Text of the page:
Arthritis in cats, also known as feline arthritis, is very common in cats, particularly as they get older.
The signs of arthritis can be very subtle and hard for us to detect.
Therefore, cat owners need to look out for the signs or symptoms so we can help our cats remain comfortable.
Feline arthritis is not dangerous or fatal but can be discomforting for your older cat.
Arthritis in Cats
Cats can develop arthritis in their hips, elbows, lower back and knees.
A normal cat has cartilage that acts as a buffer around each joint which creates a cushion around the bones that form the joint.
When the joint becomes damaged, the cartilage is destroyed and the result is the bones rubbing together since there is no cushion between the joints.
When this occurs, the cat will become arthritic.
Although less common in cats, when arthritis does occur, it tends to affect the elbow joint the most.
Symptoms of Arthritis in Cats
Cats that suffer from arthritis will demonstrate the following symptoms:
Causes of Arthritis in Cats
There are a few reasons why cats become arthritic:
Make sure to take your cat to the vet if you see any of the symptoms of arthritis.
Your vet will usually conduct a full physical exam, take radiographs and other diagnostic tests.
The tests will help your vet locate where the pain is in your cat and if the joints are inflamed.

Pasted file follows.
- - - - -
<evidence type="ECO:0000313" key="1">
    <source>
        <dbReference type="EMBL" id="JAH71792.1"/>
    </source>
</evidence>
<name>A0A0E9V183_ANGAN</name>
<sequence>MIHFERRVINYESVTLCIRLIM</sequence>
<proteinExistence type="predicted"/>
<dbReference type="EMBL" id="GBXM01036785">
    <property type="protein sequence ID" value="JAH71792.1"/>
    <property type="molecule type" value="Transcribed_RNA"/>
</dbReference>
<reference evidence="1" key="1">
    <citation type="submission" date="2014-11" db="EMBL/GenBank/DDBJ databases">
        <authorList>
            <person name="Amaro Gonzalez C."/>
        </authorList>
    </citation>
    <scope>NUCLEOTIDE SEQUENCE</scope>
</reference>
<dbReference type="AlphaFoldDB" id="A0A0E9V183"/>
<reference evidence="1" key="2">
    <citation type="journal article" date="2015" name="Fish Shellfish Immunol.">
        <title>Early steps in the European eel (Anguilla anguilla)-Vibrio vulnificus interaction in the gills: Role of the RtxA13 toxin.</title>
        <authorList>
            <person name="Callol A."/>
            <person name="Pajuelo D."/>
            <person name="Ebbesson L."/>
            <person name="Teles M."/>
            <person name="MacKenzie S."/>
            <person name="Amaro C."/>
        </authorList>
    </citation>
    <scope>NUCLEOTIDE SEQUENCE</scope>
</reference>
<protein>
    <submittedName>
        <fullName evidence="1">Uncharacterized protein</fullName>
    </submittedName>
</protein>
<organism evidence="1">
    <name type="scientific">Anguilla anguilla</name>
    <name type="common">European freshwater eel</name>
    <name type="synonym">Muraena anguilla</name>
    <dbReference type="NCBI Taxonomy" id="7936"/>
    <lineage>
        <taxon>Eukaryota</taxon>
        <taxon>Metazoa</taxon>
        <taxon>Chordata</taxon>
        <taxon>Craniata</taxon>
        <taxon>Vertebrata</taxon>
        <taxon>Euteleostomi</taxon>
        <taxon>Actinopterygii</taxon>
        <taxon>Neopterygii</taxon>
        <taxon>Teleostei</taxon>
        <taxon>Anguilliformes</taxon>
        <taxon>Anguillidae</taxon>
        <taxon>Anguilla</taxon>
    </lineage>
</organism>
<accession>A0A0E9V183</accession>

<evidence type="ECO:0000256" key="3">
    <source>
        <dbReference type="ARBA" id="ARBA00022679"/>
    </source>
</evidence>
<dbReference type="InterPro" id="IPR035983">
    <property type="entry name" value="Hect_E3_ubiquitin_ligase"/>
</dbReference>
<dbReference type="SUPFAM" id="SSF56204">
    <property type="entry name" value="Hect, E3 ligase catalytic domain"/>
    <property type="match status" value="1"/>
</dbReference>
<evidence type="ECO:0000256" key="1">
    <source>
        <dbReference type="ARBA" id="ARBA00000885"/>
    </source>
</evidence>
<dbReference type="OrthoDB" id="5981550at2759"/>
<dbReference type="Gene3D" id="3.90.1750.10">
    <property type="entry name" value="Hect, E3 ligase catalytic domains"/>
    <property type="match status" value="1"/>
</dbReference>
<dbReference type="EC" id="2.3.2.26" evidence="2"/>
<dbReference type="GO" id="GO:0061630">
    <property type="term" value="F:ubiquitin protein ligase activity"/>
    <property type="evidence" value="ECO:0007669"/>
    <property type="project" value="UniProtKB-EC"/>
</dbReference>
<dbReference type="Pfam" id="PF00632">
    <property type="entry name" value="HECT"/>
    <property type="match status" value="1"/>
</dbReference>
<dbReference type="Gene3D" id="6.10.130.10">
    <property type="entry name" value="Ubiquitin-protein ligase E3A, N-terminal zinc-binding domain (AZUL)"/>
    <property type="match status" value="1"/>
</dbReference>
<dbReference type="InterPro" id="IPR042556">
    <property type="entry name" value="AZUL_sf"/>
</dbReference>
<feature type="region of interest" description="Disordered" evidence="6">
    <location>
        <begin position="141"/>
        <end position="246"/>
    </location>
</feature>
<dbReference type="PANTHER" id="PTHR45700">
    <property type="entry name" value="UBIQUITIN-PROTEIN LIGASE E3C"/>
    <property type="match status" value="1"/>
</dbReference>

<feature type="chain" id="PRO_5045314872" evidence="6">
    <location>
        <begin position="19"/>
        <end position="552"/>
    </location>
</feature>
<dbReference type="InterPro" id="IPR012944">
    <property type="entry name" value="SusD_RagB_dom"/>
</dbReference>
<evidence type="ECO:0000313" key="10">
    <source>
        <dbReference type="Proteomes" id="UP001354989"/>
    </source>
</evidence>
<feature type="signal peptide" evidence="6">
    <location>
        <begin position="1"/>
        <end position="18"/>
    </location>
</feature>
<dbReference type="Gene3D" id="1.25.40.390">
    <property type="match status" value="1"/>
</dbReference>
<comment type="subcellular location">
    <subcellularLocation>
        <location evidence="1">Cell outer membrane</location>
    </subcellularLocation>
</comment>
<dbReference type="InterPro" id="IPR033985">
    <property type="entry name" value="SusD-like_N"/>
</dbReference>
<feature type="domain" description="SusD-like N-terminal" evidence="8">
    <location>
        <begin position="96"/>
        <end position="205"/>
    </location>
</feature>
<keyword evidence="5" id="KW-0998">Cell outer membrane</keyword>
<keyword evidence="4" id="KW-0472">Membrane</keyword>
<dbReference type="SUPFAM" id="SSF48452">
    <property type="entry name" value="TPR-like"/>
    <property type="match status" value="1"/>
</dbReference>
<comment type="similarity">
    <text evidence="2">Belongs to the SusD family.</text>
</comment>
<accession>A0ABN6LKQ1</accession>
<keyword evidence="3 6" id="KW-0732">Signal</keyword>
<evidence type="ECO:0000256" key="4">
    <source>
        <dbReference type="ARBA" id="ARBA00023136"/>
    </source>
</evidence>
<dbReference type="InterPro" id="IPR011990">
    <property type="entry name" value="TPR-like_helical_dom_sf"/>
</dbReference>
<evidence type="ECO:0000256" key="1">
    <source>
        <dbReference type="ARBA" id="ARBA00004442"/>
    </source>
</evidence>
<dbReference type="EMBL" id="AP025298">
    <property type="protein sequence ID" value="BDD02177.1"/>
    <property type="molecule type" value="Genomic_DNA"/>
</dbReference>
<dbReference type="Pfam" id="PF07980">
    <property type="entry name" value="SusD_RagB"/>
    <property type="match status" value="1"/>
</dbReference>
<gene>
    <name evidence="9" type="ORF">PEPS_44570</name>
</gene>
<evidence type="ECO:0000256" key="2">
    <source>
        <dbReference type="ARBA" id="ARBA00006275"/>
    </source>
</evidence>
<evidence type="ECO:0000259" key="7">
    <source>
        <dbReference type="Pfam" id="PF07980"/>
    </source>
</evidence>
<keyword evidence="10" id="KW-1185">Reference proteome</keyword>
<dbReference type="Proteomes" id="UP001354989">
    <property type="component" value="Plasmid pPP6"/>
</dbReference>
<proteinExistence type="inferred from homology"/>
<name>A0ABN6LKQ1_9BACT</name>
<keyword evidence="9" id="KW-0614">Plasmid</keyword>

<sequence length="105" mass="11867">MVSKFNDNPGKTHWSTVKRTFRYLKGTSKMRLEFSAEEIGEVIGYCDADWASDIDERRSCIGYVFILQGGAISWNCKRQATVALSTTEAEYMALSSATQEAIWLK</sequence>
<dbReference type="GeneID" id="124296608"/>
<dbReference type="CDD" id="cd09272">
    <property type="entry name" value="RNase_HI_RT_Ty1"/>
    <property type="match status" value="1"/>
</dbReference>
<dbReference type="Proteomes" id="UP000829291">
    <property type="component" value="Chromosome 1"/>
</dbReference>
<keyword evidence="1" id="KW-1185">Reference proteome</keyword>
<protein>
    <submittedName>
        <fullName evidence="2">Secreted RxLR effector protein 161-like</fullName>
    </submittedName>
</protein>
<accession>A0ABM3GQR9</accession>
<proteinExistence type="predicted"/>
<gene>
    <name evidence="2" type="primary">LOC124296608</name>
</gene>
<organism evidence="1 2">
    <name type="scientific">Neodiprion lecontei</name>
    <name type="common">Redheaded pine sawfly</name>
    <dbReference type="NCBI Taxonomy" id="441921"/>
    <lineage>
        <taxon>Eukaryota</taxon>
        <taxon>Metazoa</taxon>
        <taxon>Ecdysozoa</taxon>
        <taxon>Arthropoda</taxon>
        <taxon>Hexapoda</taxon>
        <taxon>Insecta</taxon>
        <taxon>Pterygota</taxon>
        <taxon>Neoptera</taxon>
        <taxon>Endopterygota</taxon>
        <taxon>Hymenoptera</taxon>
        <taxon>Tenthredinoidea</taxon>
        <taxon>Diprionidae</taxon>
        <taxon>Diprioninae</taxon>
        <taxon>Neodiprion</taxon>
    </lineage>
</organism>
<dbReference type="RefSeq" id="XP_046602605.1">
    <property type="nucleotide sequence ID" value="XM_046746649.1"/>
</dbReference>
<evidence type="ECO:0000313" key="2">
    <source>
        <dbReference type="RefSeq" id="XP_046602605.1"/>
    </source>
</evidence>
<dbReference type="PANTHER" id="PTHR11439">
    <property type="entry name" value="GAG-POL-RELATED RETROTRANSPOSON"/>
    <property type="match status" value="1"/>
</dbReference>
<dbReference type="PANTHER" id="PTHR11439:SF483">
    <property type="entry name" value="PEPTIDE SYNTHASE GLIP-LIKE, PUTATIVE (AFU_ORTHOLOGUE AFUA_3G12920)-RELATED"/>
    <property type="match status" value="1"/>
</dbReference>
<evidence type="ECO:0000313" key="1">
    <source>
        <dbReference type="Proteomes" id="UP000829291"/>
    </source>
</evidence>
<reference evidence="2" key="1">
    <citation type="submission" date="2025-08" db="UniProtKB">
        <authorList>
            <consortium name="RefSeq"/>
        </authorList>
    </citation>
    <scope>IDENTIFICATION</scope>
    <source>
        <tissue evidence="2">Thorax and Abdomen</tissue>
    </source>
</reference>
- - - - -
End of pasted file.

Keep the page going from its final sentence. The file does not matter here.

Cost and Treatment of Cat Arthritis
Arthritis, once it sets in, is not curable but your veterinarian can give you some treatment options to minimize the pain such as:
If you want to make sure your cat exercises a little, short play sessions should be OK.
Any jumping or vigorous play should be avoided.
The on-going medication could cost anywhere from $25 to $100 a month.
In extreme cases, your cat might have to have surgery which could cost anywhere from $5,000 to $10,000.
Cat Pet Insurance for Arthritis
While feline arthritis is not that expensive to treat, pet insurance can save you on your prescription costs as well as other non-invasive treatments like acupuncture and massage.
Healthy Paws, for example, includes alternative therapy treatments, in all their plans.
If your vet does prescribe pain medication, your cat’s blood and urine might need to be monitored to make sure that your cat’s kidneys and liver are still functioning properly.
These ongoing diagnostic tests can add up and pet insurance will offset the cost.
Make sure that you sign up with pet insurance before the arthritis is considered pre-existing.
In fact, pet insurance can help offset the cost of many common health conditions in cats.
If your cat has arthritis, there are many things you can do to make your cat comfortable:
While feline arthritis can be uncomfortable for your cat, it can be managed.
As always, if your cat is getting worse or shows more severe signs of pain, take your cat to the vet for further diagnosis.